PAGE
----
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When working from home requires planning permission

Leon Glenister analyses an important judgment clarifying the approach to be taken when considering whether working from home requires planning permission.

Section 55 of the Town and Country Planning Act 1990 sets out when planning permission is required in such circumstances. Permission is required for a “material change of use” (section 55(1)); however, even if there is such a material change of use, any use which is “incidental to the use of the dwellinghouse as such” does not require planning permission (section 55(2)(d)). The questions will often lead to the same answer, but not necessarily so (paragraphs 5-6).

The key question as to whether use is incidental is whether there has been a change in the character of the use. Environmental factors, such as noise and disturbance arising, are relevant but that itself is not the test. In Sage v Secretary of State for Housing, Local Government and Communities [2021] EWHC 2885 (Admin) Sir Duncan Ouseley suggested the relevant part of the PPG was reviewed in this light, as although correct it may mislead as to the emphasis of the test (paragraph 82).

For example, the actual disturbance may point to a nature or degree of use which is materially different from that of a dwelling house or its incidental purposes, but is not the touchstone of the materiality of the change of use (paragraph 84).

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The Judge acknowledged that what is normal or reasonably incidental may have shifted with changes in work habits as a result of Covid (paragraph 84).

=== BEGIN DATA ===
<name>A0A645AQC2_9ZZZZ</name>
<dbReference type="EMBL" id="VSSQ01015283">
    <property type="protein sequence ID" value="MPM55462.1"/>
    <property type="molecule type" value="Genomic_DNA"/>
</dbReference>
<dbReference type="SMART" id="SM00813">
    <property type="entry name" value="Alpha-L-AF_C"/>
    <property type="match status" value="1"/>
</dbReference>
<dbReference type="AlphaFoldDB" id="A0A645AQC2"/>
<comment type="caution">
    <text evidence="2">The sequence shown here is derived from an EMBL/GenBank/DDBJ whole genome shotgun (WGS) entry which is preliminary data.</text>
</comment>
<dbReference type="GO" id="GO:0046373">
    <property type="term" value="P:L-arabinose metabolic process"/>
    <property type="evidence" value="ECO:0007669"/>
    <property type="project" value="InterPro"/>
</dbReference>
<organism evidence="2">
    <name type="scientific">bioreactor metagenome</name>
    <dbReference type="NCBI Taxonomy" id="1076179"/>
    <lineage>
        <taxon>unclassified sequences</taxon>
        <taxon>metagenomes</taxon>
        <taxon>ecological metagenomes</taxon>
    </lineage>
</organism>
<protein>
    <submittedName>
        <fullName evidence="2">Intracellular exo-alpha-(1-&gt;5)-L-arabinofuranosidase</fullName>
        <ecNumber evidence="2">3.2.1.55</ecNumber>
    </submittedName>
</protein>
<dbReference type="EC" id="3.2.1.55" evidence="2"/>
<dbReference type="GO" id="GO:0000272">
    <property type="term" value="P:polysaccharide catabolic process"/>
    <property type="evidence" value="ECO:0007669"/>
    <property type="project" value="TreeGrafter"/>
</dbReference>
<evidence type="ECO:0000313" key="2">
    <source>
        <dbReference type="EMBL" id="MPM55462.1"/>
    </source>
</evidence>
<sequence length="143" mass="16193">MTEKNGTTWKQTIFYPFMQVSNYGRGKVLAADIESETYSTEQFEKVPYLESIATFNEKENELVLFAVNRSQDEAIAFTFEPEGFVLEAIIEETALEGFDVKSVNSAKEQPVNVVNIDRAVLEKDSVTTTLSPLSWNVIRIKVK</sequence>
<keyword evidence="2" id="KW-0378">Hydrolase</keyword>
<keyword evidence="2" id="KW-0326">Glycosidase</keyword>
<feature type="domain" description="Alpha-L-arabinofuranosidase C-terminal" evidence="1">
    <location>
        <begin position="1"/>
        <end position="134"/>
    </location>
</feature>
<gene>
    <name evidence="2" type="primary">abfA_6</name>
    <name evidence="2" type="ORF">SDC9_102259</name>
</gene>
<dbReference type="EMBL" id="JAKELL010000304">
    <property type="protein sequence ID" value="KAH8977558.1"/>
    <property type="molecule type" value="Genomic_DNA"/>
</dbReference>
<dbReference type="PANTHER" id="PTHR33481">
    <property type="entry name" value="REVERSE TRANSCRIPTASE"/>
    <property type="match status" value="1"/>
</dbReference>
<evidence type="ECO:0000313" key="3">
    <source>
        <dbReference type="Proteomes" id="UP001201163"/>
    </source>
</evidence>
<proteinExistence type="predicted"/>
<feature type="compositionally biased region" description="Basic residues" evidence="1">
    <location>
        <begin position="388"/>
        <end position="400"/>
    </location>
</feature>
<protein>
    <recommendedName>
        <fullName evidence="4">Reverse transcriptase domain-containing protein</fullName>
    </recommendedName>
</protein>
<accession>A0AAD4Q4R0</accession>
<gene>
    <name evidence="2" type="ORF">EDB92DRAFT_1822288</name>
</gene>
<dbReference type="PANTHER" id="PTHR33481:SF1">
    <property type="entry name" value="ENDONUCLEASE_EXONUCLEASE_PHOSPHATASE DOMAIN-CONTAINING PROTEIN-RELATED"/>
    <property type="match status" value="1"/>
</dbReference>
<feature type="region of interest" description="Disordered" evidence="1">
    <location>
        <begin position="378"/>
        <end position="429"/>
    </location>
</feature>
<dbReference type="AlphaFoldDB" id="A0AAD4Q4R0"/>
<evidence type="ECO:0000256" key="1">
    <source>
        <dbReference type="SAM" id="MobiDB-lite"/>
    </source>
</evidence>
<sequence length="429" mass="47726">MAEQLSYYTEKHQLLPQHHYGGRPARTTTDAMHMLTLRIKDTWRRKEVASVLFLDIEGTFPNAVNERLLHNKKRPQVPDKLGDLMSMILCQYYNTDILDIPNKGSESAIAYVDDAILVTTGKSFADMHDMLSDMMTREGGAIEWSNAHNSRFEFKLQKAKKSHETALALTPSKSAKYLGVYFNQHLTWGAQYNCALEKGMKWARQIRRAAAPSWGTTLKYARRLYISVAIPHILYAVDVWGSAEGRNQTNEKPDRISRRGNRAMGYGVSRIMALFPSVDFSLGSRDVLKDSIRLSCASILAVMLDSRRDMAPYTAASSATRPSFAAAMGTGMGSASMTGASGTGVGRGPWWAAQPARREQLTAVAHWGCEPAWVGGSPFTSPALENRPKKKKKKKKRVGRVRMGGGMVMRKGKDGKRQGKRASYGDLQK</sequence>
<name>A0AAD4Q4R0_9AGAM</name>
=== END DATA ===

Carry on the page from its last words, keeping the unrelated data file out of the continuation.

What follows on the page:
The case concerned a personal trainer who used part of his outbuilding as a gym. He resided in a two storey semi-detached dwelling in Beckenham, and the houses were described as being in a “tight knit design”. There were (at least) 4 to 5 clients a day on weekdays and further clients on the weekend. He had made an application for a certificate of lawful use (having already made a previous application which was rejected by the local authority and an appeal dismissed by another Inspector) (paragraph 55).

The Judge concluded the Inspector rationally found that, as a matter of fact and degree, the level of use had gone beyond that which is incidental to a dwelling house; but further that she could not have rationally reached any other conclusion (paragraphs 63-71, 86).

The Court also emphasised the requirement for applicants for a certificate of lawful use to be specific. In the case, the applicant had provided a “wholly inadequate” description of the use that had been sought. Basic information had not been provided such as the existing numbers of use, the maximum, how they accessed the outbuilding, whether people crossed the garden to use facilities in the house, and so on. It would have been open to the authority to reject the application out of hand (paragraphs 19-24, 74-79).

Leon Glenister is a barrister at Landmark Chambers. He represented the Secretary of State in this case.

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